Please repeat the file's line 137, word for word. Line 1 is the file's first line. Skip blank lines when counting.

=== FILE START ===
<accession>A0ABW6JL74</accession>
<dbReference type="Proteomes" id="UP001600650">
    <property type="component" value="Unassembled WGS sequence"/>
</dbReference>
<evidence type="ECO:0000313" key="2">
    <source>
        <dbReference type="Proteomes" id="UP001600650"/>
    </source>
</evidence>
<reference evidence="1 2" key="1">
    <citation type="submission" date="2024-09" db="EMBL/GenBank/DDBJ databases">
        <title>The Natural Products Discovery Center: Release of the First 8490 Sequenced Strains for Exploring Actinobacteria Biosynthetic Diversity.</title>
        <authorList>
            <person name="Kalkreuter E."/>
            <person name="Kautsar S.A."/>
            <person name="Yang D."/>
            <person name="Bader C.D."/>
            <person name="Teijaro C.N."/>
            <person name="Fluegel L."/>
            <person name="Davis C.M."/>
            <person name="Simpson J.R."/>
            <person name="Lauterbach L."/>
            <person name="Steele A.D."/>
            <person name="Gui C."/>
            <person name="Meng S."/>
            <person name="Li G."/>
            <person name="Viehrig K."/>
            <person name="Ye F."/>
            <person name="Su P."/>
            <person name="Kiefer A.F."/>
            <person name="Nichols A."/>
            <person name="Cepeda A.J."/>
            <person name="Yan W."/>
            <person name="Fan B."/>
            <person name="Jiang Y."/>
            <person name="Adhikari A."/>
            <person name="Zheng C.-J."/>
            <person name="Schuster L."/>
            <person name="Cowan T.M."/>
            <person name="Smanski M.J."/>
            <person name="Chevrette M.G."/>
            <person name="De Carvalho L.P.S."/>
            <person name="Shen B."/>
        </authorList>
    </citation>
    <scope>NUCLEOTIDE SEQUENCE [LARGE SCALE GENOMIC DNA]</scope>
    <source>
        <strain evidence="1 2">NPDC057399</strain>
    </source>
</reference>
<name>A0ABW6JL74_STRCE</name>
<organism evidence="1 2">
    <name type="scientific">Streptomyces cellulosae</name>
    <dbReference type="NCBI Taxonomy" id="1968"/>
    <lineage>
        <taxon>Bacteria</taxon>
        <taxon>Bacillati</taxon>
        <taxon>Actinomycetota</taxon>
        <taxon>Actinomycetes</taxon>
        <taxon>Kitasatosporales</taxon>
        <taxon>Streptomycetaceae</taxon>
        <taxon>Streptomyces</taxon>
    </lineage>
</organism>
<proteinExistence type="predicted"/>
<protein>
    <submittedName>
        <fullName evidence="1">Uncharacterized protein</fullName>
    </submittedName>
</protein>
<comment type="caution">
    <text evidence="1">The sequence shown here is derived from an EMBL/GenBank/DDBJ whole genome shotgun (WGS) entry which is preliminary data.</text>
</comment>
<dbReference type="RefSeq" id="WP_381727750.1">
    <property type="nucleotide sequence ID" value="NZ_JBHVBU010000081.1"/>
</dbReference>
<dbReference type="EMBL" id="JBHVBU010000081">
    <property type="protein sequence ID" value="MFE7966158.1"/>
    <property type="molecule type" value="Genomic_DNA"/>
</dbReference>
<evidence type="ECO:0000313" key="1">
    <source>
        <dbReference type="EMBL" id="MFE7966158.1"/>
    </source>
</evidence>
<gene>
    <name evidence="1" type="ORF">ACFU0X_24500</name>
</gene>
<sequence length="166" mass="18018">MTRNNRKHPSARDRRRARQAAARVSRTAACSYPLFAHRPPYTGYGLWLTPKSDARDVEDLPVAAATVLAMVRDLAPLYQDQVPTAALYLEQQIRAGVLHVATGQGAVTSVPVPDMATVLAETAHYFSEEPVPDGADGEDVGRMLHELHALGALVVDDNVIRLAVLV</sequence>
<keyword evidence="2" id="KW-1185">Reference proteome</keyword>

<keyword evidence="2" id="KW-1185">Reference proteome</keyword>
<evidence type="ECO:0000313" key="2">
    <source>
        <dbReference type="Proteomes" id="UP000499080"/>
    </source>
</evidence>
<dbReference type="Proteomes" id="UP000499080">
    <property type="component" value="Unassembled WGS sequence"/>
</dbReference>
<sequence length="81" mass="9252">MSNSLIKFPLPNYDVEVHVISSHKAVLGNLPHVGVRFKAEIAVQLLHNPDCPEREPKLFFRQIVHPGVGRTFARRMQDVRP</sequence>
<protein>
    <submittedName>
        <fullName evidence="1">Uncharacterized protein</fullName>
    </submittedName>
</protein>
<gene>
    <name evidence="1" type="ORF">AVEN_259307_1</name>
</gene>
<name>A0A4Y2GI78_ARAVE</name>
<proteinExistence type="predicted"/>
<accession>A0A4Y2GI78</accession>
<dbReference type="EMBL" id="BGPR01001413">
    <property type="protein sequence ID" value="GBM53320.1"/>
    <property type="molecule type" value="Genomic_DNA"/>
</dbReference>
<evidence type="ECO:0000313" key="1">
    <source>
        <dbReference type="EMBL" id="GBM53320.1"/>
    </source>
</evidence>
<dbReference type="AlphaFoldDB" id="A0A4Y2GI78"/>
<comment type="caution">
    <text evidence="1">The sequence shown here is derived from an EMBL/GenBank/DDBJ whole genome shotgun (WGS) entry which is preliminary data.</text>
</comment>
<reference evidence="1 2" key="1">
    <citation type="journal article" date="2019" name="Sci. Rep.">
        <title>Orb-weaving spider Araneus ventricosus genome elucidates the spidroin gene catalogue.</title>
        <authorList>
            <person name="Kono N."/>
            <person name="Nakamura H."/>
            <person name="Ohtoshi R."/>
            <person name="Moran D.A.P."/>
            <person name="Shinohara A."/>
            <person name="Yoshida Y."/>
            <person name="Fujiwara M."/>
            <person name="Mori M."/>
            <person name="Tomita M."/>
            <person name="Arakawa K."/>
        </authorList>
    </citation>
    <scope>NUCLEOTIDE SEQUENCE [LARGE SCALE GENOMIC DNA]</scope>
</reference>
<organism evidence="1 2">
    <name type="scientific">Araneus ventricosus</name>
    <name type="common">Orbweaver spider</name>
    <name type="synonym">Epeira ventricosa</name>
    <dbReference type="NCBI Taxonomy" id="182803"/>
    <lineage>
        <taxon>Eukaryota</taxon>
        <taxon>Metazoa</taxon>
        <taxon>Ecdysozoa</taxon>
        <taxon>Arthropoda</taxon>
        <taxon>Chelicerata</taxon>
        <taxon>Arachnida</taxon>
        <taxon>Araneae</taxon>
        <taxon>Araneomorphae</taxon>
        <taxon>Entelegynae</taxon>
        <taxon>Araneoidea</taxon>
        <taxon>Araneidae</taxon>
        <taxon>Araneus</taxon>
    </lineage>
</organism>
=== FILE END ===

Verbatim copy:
            <person name="Tomita M."/>